Helping Hands/Bichor Cholim

Adath Israel’s Helping Hands
For Adath Israel members undergoing or recovering from illness our volunteers provide support and resources by:
• Visiting people in hospitals, nursing homes, or in their own homes
• Making phone calls to congregants who are homebound
• Performing practical tasks such as shopping or running errands
• Calling those whose names are on the MeSheberakh list for healing prayers on Shabbat morning
• Helping congregants who are experiencing illness or facing surgery with person-to-person support
Let us know if we may visit you at home or in the hospital or help in any other way. We will contact you to plan together how we can best assist you.

The Misheberakh List
The list is recited every Shabbat morning, and is refreshed each month. We ask that you provide, if possible, the Hebrew and English names of the person who is ill and his or her mother.

Helping Hands Tips
Tips for Good Listening
• Be neutral, non-judgmental, and open-hearted.
• Reflect what you hear expressed and not how you would react.
• Listen between the lines to the feeling being voiced.
• Respond by saying, “that sounds hard”, or “you seem concerned?”
• Use open-ended questions of How? What? rather than Who? When? Why?
• Help the person expand; don’t mind-read or finish the other person’s sentence.
• Don’t minimize fears.
*These listening tips are from Rabbi Mychal Springer and Rabbi Pamela Wax.

Etiquette for Hospital and Nursing Home Visiting
• If possible, try to find out a patient’s or resident’s condition prior to entering the room so you are not taken by surprise by his or her appearance or state of health.
• At the same time, let the patient be the one to tell you about his or her ailments.
• Check in with nursing staff to ensure that it is an appropriate time to visit.
• Try not to visit during the early morning hours or during nursing shift changes, as these are times of high activity on hospital floors.
• Whenever a patient or resident is being seen by a doctor or receiving treatment from nursing staff, do not interrupt. Return at another time.
• Always knock before entering a patient’s or resident’s room.
• Be aware of your facial expressions. Keep a pleasant demeanor.
• Introduce yourself. State your name and what organization you are representing with your visit.
• Ask the patient or resident if he or she would like a visit.
• Ask the patient or resident if he or she would mind if you sat down.
• Don’t take it personally if someone is not in the mood for a visit. Always respect the patient’s or resident’s decision.
• Always be clear of what your role is when you visit someone. You are a friendly visitor. You are not visiting as a doctor, therapist or family member.
Reprinted from the Resource Materials for Bikur Cholim Visitors JBFCS/Bikur Cholim Coordinating Council.

Tips for Mindful Visiting
• It is not the job of the visitor to give advice or try to fix the situation by doing something. Allow the good and the bad aspects of life to simply be there without needing to do anything about them, without trying to fix the feelings or the situation. This, according to Rabbi Mychal Springer, is the challenge of bikkur holim, to simply be there and bear witness with another to whatever is taking place.
• Rather than cheering someone up, it can be very comforting and supportive to go with the person into the sadness that they are feeling, and allow them to be there, in that sad place, with you.
• Try to pray with or for the patient. The commandment of Bikkur Holim states that without prayer, the visit does not count. Don’t be afraid to take a risk, and invite a bikkur holim recipient to pray with us during our visits. Try to move beyond what is most safe for you, and allow your heart to touch the heart of the other person, to acknowledge that this life is never ordinary, to give thanks. When we allow our hearts to be open, or even to be broken, that is the moment when we can feel God’s response. If a formal prayer doesn’t seem to fit the situation, you may consider asking the sick person what he/she is praying for, and to create together a prayer out of that wish. Finally, it is always okay to tell the visitee that he/she is in our prayers if, for any reason, it is not comfortable to pray together.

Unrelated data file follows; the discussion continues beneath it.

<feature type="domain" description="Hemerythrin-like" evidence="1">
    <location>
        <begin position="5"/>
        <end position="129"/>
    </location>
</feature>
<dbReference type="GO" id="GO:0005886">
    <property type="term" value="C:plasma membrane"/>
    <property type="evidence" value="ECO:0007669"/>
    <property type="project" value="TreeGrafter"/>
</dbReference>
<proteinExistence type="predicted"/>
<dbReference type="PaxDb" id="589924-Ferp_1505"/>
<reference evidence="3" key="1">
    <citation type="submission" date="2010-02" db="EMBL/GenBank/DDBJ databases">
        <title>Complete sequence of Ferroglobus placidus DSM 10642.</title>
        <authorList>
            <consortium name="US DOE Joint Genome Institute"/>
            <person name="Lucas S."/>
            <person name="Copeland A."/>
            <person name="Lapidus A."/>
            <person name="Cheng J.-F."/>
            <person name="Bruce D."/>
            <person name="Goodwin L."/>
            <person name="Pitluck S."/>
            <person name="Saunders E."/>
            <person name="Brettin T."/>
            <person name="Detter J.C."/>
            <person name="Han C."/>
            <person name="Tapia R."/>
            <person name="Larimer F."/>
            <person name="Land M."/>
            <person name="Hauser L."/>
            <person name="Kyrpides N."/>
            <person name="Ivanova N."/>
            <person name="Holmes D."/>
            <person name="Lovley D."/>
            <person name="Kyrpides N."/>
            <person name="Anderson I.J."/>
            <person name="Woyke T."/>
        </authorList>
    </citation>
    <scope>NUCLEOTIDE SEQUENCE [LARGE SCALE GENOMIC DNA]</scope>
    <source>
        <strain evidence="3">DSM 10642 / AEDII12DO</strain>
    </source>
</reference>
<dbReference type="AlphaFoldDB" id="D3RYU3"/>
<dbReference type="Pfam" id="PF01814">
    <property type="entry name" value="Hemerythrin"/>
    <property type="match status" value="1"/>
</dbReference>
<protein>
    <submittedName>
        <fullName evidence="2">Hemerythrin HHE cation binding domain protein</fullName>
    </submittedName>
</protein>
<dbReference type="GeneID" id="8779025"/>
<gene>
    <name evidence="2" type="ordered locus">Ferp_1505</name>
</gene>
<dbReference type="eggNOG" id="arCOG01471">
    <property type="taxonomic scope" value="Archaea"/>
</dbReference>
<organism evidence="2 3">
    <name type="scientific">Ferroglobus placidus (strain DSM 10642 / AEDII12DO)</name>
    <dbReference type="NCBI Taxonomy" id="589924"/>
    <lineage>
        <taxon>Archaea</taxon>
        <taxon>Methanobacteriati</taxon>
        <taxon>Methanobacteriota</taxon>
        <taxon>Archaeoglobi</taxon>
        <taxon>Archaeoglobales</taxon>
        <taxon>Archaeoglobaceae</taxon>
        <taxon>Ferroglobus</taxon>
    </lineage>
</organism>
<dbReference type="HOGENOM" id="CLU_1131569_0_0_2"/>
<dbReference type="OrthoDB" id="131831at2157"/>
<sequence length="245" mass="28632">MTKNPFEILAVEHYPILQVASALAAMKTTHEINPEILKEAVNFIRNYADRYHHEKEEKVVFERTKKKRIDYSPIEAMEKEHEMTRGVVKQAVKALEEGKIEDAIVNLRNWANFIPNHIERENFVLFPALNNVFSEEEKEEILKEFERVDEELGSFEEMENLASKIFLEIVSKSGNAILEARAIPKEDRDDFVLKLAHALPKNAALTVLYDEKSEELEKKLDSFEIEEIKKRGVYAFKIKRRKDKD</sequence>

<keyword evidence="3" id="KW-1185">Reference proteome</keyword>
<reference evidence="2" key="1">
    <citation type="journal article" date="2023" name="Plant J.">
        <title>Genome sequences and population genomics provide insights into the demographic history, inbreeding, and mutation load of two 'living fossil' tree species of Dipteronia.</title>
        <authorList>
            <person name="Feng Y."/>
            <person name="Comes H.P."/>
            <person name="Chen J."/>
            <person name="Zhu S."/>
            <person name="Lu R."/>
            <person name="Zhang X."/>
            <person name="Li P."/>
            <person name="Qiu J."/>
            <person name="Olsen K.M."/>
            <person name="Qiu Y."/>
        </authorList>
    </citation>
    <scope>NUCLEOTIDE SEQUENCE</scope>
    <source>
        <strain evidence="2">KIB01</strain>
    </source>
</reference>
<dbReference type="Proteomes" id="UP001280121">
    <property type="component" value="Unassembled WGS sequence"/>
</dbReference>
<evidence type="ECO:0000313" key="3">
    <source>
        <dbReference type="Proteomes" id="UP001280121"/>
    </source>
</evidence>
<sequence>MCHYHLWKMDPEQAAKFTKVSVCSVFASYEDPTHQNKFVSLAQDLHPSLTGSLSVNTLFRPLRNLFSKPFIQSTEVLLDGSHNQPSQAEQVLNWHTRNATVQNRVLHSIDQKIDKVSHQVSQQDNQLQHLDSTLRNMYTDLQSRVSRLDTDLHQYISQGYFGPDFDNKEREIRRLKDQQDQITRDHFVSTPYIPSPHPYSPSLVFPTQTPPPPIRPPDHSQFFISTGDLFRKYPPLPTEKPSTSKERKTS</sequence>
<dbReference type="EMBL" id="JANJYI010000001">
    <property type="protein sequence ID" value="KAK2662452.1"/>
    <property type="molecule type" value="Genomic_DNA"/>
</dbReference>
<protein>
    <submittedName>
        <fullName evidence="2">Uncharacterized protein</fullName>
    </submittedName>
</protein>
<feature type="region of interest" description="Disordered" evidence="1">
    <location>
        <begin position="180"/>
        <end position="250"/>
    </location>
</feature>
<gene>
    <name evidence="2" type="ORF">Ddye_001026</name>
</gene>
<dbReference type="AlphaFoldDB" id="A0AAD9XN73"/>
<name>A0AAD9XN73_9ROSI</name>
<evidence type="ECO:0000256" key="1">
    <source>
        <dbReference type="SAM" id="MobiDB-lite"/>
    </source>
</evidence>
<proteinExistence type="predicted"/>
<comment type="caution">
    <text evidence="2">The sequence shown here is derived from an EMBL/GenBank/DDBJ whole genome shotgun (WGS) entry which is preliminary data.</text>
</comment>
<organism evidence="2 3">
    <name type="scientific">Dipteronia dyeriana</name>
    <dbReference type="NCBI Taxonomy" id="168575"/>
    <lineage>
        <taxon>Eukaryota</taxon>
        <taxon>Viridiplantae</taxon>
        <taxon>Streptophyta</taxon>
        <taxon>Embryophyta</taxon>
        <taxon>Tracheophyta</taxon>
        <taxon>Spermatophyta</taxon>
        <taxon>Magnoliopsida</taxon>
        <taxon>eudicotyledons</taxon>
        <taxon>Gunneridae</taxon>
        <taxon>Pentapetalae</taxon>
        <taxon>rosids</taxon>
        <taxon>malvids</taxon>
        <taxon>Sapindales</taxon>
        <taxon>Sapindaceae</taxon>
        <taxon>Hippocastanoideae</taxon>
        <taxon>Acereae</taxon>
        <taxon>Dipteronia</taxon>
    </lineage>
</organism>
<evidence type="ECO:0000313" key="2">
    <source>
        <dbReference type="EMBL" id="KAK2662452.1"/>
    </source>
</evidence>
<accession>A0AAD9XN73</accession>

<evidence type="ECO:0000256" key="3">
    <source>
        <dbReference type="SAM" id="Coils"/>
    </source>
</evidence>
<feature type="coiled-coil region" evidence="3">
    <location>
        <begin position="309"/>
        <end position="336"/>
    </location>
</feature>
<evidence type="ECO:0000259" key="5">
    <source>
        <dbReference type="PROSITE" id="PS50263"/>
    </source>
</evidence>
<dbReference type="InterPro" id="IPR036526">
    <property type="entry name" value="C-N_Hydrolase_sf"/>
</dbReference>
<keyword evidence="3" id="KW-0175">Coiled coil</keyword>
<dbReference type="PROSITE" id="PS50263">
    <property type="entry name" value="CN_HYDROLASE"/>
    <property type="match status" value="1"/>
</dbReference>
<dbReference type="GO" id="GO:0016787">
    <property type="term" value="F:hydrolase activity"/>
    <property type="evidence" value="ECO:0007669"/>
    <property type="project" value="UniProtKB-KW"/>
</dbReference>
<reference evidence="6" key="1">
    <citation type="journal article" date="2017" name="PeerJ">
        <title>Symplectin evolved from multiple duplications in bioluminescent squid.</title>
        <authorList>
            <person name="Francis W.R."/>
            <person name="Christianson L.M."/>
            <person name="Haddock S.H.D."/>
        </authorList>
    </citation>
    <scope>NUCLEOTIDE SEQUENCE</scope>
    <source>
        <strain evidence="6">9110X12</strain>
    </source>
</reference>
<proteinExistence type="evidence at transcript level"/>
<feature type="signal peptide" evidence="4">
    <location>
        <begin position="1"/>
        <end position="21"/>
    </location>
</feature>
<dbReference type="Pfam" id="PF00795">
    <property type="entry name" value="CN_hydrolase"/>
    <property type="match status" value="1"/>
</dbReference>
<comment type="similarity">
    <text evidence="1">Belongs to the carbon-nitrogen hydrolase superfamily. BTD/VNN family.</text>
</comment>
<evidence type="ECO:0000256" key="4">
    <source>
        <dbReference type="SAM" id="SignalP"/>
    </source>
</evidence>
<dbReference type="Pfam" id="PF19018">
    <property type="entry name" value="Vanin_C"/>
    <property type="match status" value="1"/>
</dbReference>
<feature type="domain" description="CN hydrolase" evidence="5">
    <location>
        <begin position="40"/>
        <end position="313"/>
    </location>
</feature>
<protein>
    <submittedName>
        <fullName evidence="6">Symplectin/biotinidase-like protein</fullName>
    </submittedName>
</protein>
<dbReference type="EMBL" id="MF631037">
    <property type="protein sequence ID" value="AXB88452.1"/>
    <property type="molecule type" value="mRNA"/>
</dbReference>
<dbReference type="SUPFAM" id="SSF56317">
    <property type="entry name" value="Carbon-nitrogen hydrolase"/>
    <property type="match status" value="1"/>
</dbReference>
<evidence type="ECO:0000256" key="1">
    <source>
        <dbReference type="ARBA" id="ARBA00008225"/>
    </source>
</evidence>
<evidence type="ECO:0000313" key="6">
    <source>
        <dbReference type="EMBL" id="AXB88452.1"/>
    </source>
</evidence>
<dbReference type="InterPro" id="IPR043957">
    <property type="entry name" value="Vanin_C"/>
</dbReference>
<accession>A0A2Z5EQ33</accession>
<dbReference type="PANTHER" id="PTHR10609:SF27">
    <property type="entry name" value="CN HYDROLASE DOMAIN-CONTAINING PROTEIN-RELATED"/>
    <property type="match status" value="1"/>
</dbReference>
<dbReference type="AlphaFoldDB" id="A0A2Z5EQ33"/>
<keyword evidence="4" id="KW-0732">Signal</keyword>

Written by Barbara Goldman z”l, and Jeannie Blaustein

Bikkur Holim Do’s and Don’ts
• Call ahead before making a visit, to ensure that you’re going at a good time.
• Make a point of following the ill person’s lead in terms of conversation.
• Focus on really listening and being present. (This will make it easier to follow the ill person’s conversational lead and will help you channel any anxiety that the visit may be stirring up for you and make it easier to quiet your own thoughts.)
• Bring a psalm, a poem, or a Mi Sheberakh prayer to say out loud or silently at the end of the visit. (Pray within the ill person’s presence or, if he or she would be more comfortable, pray right after your visit.) (According to the tradition, a visit is not a visit unless we pray on the ill person’s behalf.)
• Avoid getting caught in the trap of giving easy answers or false assurances (e.g., “It will be okay.” Instead, try something like, “I hear that you’re scared,” or “I’m sad to see you in pain.”)
• Don’t put the ill person in the position of having to entertain you. Don’t be afraid of silence. (If you’re fully present and following the ill person’s lead, your presence and patience can convey interest and support).
• Don’t initiate conversation about the illness.
• Don’t comment on the ill person’s apartment or decor.
• Don’t sit on the ill person’s bed. (Instead, position yourself at a comfortable distance from the person, where he or she can easily see you without strain.)
• Don’t stay too long; ill people (especially in hospitals) are usually tired, and visits can be taxing if they’re prolonged.